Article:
Teachers’ participation, children/youngsters as active collaborators, and language as a topic of research and as a research tool are three main themes. The stance of the researcher in CEE inevitably connects with his or her interlocutors as situated others—subjects with agency and rights and capable of involving the researcher in a joint process of reflexivity. Moreover, collaborative experiences in educational ethnography create new and feasible possibilities for the development of knowledge not only in education but also in research approaches to ethnography.
Anna Hogan and Greg Thompson
In the literature, a range of terminology is used to describe the reorganization of public education. In much critical policy sociology the terms marketization, privatization, and commercialization are used interchangeably. Our argument is that each of these denotes distinct, albeit related, characteristics of contemporary schooling and the impact of the Global Education Industry (GEI). We define marketization as the series of policy logics that aim to create quasimarkets in education; privatization as the development of quasimarkets in education that privilege parental choice, school autonomy and venture philanthropy; and commercialization as the creation, marketing, and sale of educational goods and services to schools by external providers. We explain the manifestations of each of these forms and offer two cases of actors situated within the GEI, the OECD, and Pearson PLC, to outline how commercialization and privatization proceed at the level of policy and practice.
The Common Core State Standards (CCSS) are part of a third wave of school reform in the United States. With accompanying tests, these standards combine calls for increased academic rigor, beginning in the 1980s, with more recent efforts to hold schools, teachers, and students accountable for learning outcomes in publicly funded schools. Origins of CCSS can be traced to the 1996 National Education Summit where the National Governors Association (NGA), philanthropic foundations, and business leaders founded Achieve to broker rigorous high school graduation requirements. In 2009, Achieve became the project manager for the construction of CCSS. In 2010, implementation began with incentives from the Obama administration and funding from the Gates Foundation.
Advocates choose among a variety of rationales: faltering American economic competitiveness, wide variability among state standards and educational outcomes, highly mobile student populations, and/or a growing income achievement gap. Critics cite federal intrusion in states’ rights, a lack of an evidentiary base, an autocratic process of CCSS production, and/or a mis-framing of problems facing public schools. With the reauthorization of the Elementary and Secondary Education Act (ESEA) as the Every Student Succeeds Act of 2015, federal advocacy of CCSS ended officially.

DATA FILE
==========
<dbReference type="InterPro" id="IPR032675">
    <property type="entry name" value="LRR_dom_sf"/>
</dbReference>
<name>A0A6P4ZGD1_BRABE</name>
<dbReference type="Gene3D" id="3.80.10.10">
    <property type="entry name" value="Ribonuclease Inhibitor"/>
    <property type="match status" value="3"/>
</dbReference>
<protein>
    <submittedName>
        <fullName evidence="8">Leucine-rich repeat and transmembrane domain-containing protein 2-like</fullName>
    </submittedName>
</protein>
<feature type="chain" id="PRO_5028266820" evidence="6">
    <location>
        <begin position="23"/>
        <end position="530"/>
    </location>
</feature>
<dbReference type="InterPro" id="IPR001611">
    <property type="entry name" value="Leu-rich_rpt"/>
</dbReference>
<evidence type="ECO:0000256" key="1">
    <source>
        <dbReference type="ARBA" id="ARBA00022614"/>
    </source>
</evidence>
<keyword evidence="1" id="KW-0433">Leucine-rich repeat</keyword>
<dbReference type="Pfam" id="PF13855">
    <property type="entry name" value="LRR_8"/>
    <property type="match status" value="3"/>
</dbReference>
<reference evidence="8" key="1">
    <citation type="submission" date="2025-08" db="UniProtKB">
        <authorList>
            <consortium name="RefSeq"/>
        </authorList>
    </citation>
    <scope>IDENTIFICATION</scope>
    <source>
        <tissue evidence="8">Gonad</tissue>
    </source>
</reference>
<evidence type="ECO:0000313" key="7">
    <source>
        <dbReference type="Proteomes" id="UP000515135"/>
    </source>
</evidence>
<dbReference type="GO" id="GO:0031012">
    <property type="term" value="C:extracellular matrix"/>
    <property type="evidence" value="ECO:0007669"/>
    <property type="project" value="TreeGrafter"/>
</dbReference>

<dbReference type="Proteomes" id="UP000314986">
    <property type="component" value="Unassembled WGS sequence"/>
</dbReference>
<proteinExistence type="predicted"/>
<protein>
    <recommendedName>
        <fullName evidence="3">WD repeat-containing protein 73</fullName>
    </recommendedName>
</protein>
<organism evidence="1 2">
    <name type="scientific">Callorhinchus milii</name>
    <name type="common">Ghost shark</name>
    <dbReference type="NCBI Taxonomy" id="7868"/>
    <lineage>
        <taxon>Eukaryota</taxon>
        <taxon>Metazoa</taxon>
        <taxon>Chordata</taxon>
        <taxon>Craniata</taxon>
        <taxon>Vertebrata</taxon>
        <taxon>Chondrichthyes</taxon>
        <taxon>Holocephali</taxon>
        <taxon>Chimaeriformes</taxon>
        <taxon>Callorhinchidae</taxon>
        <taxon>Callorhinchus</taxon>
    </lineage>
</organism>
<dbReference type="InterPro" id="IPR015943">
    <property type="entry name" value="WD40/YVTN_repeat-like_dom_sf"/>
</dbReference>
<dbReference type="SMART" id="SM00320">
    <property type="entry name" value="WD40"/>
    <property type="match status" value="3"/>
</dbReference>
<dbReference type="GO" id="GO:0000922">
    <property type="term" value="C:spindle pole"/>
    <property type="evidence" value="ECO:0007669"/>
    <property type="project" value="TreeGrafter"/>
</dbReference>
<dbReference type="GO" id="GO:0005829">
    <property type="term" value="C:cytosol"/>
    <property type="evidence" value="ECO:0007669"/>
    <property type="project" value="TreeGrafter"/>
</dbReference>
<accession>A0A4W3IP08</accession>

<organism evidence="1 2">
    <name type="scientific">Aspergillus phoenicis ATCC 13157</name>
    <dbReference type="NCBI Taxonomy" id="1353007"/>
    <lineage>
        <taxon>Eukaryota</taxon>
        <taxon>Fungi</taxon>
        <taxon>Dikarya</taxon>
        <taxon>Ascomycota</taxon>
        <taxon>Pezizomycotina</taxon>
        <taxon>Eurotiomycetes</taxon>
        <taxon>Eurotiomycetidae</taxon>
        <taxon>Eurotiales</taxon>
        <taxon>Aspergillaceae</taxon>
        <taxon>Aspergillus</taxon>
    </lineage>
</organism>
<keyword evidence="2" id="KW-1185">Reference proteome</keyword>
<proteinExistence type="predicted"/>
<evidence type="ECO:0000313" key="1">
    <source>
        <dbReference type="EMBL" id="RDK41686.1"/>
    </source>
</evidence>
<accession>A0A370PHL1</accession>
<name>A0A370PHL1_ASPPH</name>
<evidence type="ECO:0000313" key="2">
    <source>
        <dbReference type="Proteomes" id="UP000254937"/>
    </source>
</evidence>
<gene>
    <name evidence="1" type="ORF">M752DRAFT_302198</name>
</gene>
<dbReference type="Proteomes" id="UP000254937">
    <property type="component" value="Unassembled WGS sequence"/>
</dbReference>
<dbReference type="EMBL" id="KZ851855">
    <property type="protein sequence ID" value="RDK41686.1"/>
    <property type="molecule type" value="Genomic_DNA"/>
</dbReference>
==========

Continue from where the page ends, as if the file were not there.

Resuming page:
Institutes of higher education around the world have increasingly adopted community-based experiential learning (EL) programs as pedagogy to equip their students with skills and values that make them more open to an increasingly unpredictable and ill-defined 21st-century world. Values of social justice, empathy, care, collaboration, creativity, and resilience have all been seen as potential benefits of community engagement through EL. In the field of teacher education, the goals of preparing teachers for the 21st century have undergone similar changes with the local community being positioned more and more as a knowledge space that is rich in learning opportunities for both preservice and in-service teachers. It is no longer enough for teacher educators to only focus on the teaching of classroom strategies and methods; beginning teachers’ must now move toward a critical interrogation of their role as a community-based teacher. Boundary-crossing projects established by teacher education institutes and that are embedded in local communities can complement more traditional pedagogies such as classroom-based lectures and teaching practicum. Such an approach to teacher education can allow for new teachers to draw on powerful community knowledge in order to become more inclusive and socially connected educators. In sum, community-based EL in teacher preparation programs can create a hybrid, nonhierarchical platform for academics, practitioners, and community partners who bring together different expertise that are all seen as being beneficial to teacher development in a rapidly changing and uncertain world.